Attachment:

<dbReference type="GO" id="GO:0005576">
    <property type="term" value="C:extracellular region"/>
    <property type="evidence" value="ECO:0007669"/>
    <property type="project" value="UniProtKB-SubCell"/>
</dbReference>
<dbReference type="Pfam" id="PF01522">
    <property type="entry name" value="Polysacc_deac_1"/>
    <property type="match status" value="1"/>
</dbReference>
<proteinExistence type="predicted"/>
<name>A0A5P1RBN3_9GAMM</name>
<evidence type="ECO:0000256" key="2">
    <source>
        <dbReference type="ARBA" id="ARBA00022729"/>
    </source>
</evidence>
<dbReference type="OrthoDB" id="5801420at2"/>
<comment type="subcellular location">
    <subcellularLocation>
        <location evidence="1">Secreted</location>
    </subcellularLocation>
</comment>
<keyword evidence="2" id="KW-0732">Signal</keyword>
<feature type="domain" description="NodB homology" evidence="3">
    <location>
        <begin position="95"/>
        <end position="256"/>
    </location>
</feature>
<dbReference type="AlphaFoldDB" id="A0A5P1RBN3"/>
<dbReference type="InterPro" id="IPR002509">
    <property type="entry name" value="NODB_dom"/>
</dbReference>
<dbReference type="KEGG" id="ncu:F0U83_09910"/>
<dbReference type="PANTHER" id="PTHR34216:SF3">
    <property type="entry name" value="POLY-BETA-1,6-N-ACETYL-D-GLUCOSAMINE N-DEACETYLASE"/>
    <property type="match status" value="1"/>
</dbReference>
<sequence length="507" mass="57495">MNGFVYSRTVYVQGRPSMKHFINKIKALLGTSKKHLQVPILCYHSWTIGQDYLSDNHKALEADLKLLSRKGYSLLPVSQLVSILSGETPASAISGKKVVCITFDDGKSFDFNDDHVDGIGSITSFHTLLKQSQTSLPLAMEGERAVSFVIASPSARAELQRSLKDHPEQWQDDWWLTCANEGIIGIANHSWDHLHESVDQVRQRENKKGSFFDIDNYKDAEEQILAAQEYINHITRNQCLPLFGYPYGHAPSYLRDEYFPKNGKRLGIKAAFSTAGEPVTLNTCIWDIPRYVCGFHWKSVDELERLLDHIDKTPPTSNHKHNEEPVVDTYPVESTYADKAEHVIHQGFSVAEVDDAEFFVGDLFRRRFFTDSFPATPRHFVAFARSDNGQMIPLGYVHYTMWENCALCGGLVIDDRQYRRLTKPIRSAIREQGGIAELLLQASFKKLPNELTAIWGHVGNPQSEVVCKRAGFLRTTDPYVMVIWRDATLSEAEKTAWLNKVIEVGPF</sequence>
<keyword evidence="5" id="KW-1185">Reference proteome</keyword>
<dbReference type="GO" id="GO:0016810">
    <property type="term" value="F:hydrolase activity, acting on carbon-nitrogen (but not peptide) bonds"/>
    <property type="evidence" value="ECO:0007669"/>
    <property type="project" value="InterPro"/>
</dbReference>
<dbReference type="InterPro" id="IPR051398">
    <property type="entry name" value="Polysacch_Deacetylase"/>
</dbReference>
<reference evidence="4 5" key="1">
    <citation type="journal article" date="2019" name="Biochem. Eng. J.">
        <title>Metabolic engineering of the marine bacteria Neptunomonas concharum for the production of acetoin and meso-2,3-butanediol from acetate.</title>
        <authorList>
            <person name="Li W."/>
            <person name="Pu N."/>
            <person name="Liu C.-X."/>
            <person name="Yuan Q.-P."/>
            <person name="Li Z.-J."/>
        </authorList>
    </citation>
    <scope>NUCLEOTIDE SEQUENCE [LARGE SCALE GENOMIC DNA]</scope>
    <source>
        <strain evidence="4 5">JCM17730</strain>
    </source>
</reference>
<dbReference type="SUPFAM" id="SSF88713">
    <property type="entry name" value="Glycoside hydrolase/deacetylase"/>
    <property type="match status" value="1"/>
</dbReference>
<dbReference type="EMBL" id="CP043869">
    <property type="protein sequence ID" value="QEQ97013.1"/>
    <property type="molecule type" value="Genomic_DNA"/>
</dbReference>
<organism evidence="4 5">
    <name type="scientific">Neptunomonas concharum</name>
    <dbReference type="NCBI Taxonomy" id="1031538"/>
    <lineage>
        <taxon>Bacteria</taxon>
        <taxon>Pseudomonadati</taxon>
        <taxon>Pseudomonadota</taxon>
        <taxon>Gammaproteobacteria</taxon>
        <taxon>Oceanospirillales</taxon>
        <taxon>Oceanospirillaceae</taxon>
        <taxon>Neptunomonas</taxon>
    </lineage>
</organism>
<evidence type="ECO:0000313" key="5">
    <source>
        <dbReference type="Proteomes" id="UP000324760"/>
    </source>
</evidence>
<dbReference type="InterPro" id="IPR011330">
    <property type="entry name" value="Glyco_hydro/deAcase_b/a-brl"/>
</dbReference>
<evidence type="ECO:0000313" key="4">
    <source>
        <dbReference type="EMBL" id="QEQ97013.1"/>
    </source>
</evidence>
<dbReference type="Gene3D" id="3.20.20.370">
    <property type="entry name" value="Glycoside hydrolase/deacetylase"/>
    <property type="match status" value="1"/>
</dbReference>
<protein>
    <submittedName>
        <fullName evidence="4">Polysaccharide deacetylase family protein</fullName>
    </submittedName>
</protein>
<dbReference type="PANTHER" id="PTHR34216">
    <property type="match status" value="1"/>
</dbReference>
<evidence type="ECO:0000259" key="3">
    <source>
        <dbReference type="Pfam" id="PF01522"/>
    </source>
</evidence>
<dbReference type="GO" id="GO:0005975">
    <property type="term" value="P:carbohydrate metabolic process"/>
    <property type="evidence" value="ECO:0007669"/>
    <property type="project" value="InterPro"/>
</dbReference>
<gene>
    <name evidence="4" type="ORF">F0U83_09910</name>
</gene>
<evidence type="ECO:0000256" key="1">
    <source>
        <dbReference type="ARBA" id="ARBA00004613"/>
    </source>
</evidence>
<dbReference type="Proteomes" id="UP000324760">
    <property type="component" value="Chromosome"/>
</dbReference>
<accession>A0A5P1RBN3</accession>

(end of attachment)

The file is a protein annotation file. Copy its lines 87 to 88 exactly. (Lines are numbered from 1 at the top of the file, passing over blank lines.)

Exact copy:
    <source>
        <dbReference type="Proteomes" id="UP000324760"/>